COMMENTARY: Lessons to be learned from New Zealand in Reserve Bank appointment – high standards, transparency and independence a must

COMMENTARY: In his response to our questions about the appointment of Lord Sevele to the board of the National Reserve Bank, the Minister for Finance told us to compare living costs in New Zealand and Tonga as an explanation of why the bank needed the services of experienced people.

Minister of Finance Tatafu Moeaki

We are grateful that Hon. Tatafu Moeaki wants us to learn from New Zealand.

However, we may, respectfully, draw a different conclusion to the one the Minister would like us to make.

Our conclusion is that in New Zealand a recommendation to appoint someone with such a controversial background as Lord Sevele would not be accepted.

If the New Zealand Cabinet did make such a recommendation they would expect to face the consequences of very public questioning.

In New Zealand any appointments to the Reserve Bank are closely scrutinised by the financial press, as happened when criticism was levelled at the bank for the appointment of an economist with what were seen as too strong ties to Australian banks.

We might also expect that the public would want a full accounting for the recommendation.

We do understand that at a time of financial crisis, the Covid-19 epidemic and the potential consequences of Russia’s invasion of the Ukraine, that the government is looking for sound advice from experienced hands.

But is there something else going on?

Former Acting Chairman of NRB Richard Prema

On re-reading Minister Moeaki’s letter to Acting Chair of the National Reserve Bank, Richard Prema, it is clear the Minister was responding to concerns raised by Mr Prema. In paragraph one the Minister said the concerns had been noted, including other representation of the business sector to the board.

Those concerns were not detailed in the letter, but it is quite clear that there was some concern about the board’s directorship and that Cabinet had responded by appointing Lord Sevele and another director.

The fact that the Minister mentioned conflict of interest in the beginning of paragraph two of his letter leads us to suspect this issue has been raised either by the bank or Cabinet.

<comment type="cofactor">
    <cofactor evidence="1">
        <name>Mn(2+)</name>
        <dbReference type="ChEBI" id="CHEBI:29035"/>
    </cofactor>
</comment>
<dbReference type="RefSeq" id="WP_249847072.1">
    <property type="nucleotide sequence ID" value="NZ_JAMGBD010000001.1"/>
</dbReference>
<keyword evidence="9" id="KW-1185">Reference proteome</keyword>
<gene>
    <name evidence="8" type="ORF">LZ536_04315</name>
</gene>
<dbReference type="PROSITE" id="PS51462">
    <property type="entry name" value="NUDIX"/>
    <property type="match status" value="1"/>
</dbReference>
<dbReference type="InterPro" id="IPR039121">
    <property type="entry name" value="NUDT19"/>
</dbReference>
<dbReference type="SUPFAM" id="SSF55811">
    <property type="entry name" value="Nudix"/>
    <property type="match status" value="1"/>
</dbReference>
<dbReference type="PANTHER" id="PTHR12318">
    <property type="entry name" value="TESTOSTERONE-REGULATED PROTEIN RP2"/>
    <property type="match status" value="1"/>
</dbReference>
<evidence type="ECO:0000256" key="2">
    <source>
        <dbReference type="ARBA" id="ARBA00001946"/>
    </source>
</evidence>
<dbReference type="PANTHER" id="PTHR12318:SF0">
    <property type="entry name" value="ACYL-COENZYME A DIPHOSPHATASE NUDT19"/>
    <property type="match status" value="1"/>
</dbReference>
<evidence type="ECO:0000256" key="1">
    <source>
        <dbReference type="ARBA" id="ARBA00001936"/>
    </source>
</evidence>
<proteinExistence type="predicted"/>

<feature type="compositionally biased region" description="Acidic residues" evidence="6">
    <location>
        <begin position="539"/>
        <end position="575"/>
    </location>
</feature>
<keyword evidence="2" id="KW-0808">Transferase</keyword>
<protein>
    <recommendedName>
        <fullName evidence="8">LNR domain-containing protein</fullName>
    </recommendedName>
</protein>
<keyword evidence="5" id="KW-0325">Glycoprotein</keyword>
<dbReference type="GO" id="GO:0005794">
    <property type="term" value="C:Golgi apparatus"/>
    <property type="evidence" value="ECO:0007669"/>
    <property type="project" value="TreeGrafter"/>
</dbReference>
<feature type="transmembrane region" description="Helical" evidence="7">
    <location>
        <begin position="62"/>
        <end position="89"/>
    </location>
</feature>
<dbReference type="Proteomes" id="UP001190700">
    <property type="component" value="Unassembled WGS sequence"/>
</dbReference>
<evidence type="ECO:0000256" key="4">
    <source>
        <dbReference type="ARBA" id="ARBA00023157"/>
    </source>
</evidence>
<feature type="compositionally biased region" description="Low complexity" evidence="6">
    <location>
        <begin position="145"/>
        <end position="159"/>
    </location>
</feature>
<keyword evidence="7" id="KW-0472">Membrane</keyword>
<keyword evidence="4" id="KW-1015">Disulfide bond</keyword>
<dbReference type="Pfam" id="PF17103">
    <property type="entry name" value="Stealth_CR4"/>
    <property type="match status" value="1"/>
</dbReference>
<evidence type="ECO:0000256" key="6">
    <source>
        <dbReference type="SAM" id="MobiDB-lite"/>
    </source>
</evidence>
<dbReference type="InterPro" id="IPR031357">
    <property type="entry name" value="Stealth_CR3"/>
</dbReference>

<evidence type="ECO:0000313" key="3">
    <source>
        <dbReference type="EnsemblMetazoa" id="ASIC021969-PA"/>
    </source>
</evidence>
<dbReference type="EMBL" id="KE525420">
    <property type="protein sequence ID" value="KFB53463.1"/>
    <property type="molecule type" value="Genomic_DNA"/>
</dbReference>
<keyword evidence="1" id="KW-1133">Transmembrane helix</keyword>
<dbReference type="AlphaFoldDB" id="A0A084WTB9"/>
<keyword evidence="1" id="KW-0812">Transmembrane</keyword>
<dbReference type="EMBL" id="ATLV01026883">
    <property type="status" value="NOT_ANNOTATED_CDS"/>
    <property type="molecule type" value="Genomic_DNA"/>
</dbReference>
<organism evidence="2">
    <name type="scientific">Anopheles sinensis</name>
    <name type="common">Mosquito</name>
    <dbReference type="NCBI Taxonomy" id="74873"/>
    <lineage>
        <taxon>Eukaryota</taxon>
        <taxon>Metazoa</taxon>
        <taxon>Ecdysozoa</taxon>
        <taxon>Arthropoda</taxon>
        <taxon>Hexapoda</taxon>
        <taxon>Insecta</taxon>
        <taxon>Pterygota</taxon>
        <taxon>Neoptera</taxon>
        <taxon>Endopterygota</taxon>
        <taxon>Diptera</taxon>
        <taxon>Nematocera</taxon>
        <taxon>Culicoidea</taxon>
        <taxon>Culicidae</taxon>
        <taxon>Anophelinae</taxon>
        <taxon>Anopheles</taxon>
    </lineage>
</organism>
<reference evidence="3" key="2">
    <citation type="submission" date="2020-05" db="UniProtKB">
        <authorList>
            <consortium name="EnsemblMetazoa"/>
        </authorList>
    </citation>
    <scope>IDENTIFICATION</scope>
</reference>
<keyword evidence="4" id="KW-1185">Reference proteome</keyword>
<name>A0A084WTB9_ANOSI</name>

The Minister said: “The government needed experienced people to help deal with the kingdom’s financial crisis.”

This led us to ask what experiences Lord Sevele ‘O Vailahi has, apart from his academic background in which he held a Doctor of Philosophy in economic geography. Critics have argued that  Sevele should not be regarded as a successful business operator since most, if not all, of businesses he operated have ceased operations. His record while in government as Prime Minister and chairman of a number of boards and committee is open to question.

Is this the kind of experience the Minister of Finance and the Cabinet want to be paid for by taxpayers’ money to control one of the most important financial institutions of the country?  

We also asked Hon. Moeaki whether there was a conflict of interest over his recommendation of Sevele, given that the former Prime Minister was a voter in his constituency and they went to the same church.


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The Minister of Finance responded by saying that this “had nothing to do with his personal relationship with the former Prime Minister”. The Minister also said: “The National Reserve Bank was not a political body”.

The power to appoint the directors to the board lies with the Cabinet. It depends on the Ministers’ favour and who they think might be a suitable person for the posts. It does not go through the Public Service Commission, so directors cannot be screened using the PSC rules and regulations for civil servants.

The Minister was right that the NRB was an independent body and is not political. But unfortunately, the Cabinet, which appoints directors for government boards, is a political body. And given Tonga’s political system in which the Prime Minister lobbies for a majority of the MPs to vote for him in the premiership election, there is a tendency for the PM and other Cabinet members to refrain from vetting the Minister of Finance’s candidate for NRB directors as a reward for his allegiance to the Cabinet.

Also, each minister will in turn, make the same proposal for their candidates to be appointed by the Cabinet to their various boards. Because the Minister of Finance appears to have supported Sevele’s questionable experiences and failed to justify his recommendation with good reasons, the people have rights to criticise the appointment including blaming him for nepotism.

This situation is clearly unacceptable. Appointments, to statutory bodies like the Reserve Bank should be subject to independent scrutiny and subject to stringent criteria. Appointments to public companies can also offer lessons. For instance, the New Zealand Financial Markets Authority recommends that directors “should be selected and appointed using rigorous, formal processes designed to give the board a range of relevant skills and experience.”

The FMA also recommends that chairs of boards should be independent.

To many people there will remain a question as to whether Lord Sevele has the relevant skills and experience.

Who, then, might fulfil these criteria?

Richard Prema, the Acting Chairman could be a good candidate for the Chair of the National Reserve Bank. He has been a successful businessman, coming from an Indo-Fijian family who moved to the kingdom in the 1950s.  They started the Prema and Sons company – of which he is listed as CEO –  which sells a range of good.

With a successful  background in business, why was Prema not simply confirmed in his position as chairman?


  1. Richard Prema he is the man for the job!!!Seve he is useless man ever all his business is die ugly


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